It has never been difficult for me to apologize. In general, if someone tells me that he or she was hurt or offended by something I’ve done-- whether or not it was my intention-- I apologize. I figure when someone is hurt who cares about intentions the point is they are hurt. In fact, I am almost certain I have apologized in situations where I should have stood up for myself and my actions. But that isn’t what this post is about. This post is about the time I didn’t apologize because I was too proud.
When I decided to move to New York, I did so on a whim: I had no job, no housing, and no friends (I did, however, have an uncle who lived there). The move was so abrupt that I didn’t even know I was doing it a day before I made the decision. While making the move was hard, it was worth it. God showed up and showed off in the most amazing ways. I secured a home four days before moving to the big city, I found a church two months after moving and subsequently made a few friends there, and I was recruited for a job three months after moving. I met some fantastic people in New York; I love them dearly. God is a faithful Father and He has proven his faithfulness to me time and time again. And just like I moved to New York, I have decided to move to Phoenix. Why you ask? I don’t know. Your guess is as good as mine.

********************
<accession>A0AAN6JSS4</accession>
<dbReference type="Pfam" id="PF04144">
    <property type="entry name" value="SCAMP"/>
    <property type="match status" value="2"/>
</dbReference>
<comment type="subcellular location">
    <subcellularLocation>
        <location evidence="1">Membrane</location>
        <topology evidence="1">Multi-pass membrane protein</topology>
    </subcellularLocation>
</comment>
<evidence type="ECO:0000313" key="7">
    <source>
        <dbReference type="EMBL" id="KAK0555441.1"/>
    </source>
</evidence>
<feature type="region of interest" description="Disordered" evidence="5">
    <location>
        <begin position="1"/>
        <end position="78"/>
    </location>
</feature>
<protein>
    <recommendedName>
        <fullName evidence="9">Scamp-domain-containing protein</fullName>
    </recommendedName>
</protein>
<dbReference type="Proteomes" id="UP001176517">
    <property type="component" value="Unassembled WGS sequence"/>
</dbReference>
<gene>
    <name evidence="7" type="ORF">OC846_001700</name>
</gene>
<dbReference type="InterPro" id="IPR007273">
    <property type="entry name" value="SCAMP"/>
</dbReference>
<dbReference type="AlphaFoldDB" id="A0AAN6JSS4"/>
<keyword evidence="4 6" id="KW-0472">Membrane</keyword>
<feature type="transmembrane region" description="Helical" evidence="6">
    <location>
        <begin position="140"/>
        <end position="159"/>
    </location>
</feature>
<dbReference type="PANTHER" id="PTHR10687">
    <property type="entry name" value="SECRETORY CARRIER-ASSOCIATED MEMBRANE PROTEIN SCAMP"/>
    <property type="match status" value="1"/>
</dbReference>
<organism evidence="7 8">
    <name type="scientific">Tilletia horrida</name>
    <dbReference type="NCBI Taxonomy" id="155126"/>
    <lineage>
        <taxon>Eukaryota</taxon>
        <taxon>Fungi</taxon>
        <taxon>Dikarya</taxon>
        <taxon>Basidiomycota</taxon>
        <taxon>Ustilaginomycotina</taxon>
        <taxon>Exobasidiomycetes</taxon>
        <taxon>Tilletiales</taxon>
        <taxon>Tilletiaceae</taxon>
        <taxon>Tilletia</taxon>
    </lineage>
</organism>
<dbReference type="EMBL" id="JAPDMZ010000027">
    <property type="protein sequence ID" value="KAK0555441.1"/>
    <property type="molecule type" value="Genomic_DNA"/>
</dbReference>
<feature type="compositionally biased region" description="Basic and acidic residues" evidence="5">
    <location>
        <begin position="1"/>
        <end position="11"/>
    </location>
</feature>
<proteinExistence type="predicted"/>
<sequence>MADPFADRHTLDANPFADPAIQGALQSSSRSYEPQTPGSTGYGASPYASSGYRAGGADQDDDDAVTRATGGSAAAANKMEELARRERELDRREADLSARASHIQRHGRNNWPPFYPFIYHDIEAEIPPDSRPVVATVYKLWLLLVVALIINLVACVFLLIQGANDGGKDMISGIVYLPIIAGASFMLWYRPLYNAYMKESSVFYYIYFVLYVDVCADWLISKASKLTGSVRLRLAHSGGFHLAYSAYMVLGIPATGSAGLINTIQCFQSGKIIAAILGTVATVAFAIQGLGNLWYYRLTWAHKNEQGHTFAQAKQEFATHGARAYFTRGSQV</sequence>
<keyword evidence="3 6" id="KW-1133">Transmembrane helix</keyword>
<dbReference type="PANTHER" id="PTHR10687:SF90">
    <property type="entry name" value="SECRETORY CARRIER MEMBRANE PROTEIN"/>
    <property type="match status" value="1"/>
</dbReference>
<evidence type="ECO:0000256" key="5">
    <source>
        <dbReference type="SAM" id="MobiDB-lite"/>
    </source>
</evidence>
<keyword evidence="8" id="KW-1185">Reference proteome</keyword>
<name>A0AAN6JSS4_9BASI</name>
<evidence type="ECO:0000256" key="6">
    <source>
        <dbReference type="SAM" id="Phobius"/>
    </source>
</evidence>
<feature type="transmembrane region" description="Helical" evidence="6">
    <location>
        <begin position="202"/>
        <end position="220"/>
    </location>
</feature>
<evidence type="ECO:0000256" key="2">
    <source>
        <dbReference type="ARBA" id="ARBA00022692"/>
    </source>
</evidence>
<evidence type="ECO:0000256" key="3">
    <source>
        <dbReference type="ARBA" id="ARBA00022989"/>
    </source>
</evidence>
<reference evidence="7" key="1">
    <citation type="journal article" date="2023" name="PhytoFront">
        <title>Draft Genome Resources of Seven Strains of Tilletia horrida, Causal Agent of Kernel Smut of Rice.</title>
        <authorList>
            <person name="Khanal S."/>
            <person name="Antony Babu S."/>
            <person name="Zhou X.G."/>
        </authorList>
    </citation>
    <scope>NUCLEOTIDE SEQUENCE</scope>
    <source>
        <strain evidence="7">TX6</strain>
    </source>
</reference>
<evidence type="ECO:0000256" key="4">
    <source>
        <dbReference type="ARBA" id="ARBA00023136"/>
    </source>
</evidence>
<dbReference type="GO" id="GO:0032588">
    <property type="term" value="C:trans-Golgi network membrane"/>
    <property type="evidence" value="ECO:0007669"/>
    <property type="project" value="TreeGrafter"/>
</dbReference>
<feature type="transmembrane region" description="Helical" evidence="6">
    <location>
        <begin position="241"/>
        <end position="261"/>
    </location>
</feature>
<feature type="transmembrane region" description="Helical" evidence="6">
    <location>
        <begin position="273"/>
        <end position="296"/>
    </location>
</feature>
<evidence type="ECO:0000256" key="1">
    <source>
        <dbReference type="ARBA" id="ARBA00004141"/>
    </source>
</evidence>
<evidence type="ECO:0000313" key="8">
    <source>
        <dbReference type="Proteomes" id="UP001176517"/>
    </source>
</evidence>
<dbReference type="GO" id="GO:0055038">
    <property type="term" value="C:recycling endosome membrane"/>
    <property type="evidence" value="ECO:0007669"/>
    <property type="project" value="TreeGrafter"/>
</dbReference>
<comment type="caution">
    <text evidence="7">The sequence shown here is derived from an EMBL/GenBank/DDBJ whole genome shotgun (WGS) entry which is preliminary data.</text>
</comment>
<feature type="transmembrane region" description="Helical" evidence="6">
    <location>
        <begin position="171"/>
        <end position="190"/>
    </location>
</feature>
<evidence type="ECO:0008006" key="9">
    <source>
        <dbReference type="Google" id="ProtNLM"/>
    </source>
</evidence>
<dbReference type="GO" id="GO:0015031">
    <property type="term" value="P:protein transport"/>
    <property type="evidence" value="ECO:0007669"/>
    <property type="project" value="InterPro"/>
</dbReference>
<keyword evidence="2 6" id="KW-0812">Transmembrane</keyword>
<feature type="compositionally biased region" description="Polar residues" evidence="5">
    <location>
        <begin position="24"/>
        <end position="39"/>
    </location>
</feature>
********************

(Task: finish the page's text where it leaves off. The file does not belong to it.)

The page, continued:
The past couple of weeks, I have been studying the life of David and Saul. The story has all of the twist and turns of an action packed thriller. There is betrayal, a love story, and heartache. I’ve read this story dozens of times, and while I know exactly where it’s going and precisely how it ends, different themes jump out of its pages with each revisit. Generally, I comb through David’s life and look for the similarities and the differences to that of my own. Every time I finished reading the story, I came to the same conclusion: I want to be like David. I want to be a woman after God’s own heart. How noble.
However, this time when reading the script, I felt more like Saul: abandoned by God.